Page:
Reviewers have not been kind to Norman Mailer's 30th book, a first-person account of the life and death of Jesus called "The Gospel According to the Son."

Literary critic Frank Kermode, in the New York Review of Books, proclaimed it "a book of considerable intellectual force" but said that infusing Jesus "with a strong dose of Mailer {was} in some measure another self-advertisement." Novelist Reynolds Price, in the New York Times Book Review, applauded Mailer's bold use of the first person but was puzzled by his general lack of inventiveness. "Even the most conservative Christian should find little to reject," Price wrote.

The New Republic crucified Mailer, portraying him on its May 12 cover in a crown of thorns beneath the headline: "He is finished." The Washington Post's Book World was almost as forceful. "I don't like negative reviews, nor am I a Mailer-basher," critic Steven Moore wrote. "But this new one leaves me no choice. It's that bad."

What was Mailer thinking? Why would this literary giant, a swaggering two-time winner of the Pulitzer Prize, subject himself to possible humiliation? "I knew some of the reviews would be good. Some would be terrible. I took that for granted," Mailer said in an interview in Georgetown last week.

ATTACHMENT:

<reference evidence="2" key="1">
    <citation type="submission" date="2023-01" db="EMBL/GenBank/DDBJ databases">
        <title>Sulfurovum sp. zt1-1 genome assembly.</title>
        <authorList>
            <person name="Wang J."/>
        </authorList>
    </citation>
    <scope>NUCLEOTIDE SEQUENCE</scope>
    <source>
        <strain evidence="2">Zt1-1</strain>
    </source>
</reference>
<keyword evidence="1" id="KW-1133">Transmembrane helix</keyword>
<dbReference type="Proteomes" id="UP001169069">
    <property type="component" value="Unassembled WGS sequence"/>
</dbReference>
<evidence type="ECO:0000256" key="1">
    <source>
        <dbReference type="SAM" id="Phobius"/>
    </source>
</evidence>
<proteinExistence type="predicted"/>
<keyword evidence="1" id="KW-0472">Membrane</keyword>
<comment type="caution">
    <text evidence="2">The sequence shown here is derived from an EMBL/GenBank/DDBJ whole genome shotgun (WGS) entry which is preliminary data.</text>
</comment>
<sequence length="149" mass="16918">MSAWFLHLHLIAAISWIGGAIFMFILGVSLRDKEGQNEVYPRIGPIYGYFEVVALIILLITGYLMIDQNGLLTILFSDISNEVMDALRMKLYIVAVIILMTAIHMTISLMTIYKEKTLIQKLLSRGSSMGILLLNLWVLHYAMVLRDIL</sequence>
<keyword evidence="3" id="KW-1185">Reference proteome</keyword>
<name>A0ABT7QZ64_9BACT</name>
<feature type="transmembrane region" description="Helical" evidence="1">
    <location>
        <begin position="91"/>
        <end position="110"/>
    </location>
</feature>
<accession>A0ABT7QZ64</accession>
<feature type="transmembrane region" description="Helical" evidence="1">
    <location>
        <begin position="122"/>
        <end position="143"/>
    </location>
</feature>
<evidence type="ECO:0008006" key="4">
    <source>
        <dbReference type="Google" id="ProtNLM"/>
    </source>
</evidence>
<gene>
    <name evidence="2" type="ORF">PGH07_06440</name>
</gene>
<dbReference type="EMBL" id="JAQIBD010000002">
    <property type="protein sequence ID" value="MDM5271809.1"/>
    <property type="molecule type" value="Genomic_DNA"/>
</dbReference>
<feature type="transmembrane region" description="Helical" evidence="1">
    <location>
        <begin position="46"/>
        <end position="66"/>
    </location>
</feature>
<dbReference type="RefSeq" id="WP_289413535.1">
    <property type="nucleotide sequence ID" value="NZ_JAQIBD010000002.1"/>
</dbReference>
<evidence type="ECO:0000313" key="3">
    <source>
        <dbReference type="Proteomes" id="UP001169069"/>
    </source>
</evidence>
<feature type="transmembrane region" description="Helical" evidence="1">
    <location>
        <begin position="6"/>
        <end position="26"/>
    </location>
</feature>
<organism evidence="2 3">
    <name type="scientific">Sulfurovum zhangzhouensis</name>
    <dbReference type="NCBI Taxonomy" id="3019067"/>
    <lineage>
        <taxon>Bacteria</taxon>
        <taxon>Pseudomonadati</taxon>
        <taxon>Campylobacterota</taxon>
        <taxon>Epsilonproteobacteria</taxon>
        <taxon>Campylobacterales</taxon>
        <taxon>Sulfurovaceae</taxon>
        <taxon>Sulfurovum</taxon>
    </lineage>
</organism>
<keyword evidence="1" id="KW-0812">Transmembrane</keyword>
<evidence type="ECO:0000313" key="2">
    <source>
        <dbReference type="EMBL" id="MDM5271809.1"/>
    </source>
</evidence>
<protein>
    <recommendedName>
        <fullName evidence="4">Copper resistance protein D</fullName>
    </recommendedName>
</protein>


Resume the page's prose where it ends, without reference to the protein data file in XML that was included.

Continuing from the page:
But a compulsion, a desire really, got the best of him, he said. The one-liners he's been serving up to audiences and reporters only begin to explain his motives:

"There are a hundred writers who could do a better job, and I'm one of them."

"Perhaps I wanted to show people I could write a simple book."

"I wanted to retell it the way all writers want to retell a classic story."

The deeper reasons begin with Mailer's own spiritual search, a sense of emptiness.